On Friday mornings, on the corner of Pleasant and Union Streets in the heart of Brunswick, Maine, Nancy stands next to a picnic table the children of our congregation painted in vibrant colors.
At the end of last year my family and I made a move to a new part of the country, to a new diocese, to a new church.
Our family has decided that we are #frontyardpeople. We are a family who deliberately spends time in our front yard and we welcome others to […]
I grew up in a home where Southern hospitality was a way of life. We had a sitting room where my mother served tea to friends while catching up over conversation
During the summer between my second and third years of law school, I worked as an intern in the General Counsel’s Division of Children, Family, and Aging. Every morning, I made my way to the Hubert Humphrey building in the shadow of the nation’s capitol, not realizing until then how many federal government employees filled Washington, D.C. every day.
I am shaken by the anger and hatred people are expressing today at white supremacist rallies, on social media, and in YouTube clips.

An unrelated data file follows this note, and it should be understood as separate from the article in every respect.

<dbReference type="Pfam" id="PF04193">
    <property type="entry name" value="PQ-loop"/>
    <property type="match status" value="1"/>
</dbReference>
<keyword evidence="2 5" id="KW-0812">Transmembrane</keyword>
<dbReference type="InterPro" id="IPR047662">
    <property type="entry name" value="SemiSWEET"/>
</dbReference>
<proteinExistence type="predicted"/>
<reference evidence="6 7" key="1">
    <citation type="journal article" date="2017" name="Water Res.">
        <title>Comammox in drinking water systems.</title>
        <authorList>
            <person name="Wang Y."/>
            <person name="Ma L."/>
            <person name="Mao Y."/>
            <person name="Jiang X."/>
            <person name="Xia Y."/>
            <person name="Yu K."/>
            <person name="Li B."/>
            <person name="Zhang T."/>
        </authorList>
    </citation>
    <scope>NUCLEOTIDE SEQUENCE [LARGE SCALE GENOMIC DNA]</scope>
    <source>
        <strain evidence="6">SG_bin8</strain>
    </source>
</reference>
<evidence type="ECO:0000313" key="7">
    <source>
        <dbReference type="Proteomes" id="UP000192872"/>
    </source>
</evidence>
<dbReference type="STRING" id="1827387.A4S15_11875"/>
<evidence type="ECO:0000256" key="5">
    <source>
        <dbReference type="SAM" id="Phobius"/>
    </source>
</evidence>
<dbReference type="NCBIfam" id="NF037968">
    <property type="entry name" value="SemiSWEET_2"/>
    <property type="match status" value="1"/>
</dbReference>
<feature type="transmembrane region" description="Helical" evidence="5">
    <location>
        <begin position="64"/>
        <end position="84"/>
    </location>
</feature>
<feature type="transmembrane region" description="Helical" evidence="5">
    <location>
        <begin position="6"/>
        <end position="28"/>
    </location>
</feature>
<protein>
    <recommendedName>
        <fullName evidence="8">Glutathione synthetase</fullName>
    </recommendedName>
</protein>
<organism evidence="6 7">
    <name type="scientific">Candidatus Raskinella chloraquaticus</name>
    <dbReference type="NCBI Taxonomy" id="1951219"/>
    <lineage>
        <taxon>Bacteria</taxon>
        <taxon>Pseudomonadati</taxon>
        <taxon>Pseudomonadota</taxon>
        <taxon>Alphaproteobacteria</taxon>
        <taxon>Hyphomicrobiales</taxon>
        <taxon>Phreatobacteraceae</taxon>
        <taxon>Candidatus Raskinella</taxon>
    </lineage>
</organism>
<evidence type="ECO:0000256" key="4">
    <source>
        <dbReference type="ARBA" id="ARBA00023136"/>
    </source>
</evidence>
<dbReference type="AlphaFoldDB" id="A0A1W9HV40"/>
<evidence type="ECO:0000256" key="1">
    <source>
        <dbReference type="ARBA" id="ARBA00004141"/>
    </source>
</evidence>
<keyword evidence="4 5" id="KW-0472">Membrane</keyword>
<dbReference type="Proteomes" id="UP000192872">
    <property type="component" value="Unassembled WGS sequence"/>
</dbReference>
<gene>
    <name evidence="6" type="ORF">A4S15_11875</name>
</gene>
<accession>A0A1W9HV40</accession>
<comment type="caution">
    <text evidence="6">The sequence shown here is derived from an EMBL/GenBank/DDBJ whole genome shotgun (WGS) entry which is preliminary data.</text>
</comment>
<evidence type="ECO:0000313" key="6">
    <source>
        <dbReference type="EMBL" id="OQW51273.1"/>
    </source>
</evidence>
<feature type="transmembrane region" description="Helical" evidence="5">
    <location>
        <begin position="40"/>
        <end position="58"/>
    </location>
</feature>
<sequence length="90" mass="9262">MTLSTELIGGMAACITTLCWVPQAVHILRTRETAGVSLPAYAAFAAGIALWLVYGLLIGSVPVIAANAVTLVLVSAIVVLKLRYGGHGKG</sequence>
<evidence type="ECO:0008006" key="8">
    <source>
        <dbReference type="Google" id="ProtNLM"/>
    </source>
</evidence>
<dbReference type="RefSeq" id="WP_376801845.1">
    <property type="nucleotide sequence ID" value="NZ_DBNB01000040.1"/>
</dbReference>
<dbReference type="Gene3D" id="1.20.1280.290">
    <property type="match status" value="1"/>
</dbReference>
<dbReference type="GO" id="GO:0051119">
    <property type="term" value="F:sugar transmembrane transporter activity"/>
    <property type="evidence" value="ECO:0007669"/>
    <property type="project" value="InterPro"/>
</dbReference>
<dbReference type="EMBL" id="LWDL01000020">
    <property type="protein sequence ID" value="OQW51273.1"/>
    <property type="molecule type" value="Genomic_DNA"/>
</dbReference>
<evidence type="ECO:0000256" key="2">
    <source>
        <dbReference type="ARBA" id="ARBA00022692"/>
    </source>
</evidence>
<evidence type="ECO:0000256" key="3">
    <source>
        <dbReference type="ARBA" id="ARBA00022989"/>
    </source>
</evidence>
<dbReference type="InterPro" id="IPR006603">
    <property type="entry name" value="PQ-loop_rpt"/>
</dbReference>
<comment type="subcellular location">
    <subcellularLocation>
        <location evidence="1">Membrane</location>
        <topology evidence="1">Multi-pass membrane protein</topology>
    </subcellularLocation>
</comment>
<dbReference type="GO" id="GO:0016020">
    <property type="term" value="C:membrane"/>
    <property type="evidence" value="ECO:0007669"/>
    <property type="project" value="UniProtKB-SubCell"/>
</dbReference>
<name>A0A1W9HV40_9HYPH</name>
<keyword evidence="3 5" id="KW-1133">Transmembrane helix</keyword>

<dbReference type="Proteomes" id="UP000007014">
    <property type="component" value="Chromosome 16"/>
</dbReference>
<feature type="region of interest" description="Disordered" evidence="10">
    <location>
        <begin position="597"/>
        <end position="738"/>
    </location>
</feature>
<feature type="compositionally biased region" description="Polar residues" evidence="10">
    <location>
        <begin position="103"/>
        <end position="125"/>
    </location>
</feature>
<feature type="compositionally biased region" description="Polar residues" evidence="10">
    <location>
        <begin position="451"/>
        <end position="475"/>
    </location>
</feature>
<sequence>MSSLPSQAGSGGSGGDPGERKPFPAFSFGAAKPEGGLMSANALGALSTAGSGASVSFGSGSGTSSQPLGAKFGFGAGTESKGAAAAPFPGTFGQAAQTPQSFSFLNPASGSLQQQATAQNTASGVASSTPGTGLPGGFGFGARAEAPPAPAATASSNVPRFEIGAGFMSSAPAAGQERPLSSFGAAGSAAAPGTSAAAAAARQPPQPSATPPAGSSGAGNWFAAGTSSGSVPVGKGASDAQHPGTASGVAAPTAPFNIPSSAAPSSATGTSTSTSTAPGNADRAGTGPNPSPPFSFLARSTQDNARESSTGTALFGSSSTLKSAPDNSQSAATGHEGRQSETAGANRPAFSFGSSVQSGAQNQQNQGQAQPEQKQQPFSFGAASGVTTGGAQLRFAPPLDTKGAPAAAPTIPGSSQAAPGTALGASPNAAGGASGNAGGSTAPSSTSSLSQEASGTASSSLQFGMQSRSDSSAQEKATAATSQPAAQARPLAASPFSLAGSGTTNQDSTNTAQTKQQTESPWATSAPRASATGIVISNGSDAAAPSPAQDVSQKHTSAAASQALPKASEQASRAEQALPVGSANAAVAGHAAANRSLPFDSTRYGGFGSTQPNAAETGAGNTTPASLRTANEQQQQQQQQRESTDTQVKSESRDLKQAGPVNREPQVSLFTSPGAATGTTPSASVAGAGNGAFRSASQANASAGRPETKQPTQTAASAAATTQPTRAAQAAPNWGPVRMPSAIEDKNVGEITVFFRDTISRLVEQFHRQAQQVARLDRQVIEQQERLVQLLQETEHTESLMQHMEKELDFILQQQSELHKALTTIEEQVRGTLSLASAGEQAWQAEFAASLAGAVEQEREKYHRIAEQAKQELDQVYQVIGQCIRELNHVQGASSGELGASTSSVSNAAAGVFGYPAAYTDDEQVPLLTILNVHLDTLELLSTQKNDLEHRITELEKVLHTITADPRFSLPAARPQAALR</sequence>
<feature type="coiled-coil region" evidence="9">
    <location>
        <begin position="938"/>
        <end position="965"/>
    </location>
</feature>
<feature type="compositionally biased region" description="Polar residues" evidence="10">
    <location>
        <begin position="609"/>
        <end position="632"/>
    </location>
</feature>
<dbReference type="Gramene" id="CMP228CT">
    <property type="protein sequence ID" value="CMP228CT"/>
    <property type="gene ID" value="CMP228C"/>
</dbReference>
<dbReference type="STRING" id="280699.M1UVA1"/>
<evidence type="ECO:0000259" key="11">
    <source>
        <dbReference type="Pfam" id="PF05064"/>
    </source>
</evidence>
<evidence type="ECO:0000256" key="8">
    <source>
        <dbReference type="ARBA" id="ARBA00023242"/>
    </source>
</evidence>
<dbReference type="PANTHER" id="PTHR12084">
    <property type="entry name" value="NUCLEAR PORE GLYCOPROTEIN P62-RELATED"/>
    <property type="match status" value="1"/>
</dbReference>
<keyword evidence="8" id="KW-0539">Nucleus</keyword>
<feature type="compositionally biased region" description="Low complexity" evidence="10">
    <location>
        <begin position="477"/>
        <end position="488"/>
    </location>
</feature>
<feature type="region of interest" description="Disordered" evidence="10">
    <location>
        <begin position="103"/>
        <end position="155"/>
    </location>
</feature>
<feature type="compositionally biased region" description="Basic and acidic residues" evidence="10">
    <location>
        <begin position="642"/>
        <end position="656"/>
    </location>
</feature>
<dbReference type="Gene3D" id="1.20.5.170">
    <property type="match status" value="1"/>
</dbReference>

This anti-immigrant sentiment is contrary to Christian values; it is inspired by ignorance, hatred, and fear. But it is also true that immigration is a very complex issue. Many people prefer to shout cheap slogans (“Build the wall!”) rather than exploring the many shades of gray that immigration issues entail. We have a lot of work to do, as individuals, families, and communities, to create a climate of truth-telling and civil discussion around immigration.
Here are a few suggestions of things you can do.
Kristin Schell wanted to extend hospitality to strangers. When a picnic table was deposited in her front yard, she suddenly saw how to begin.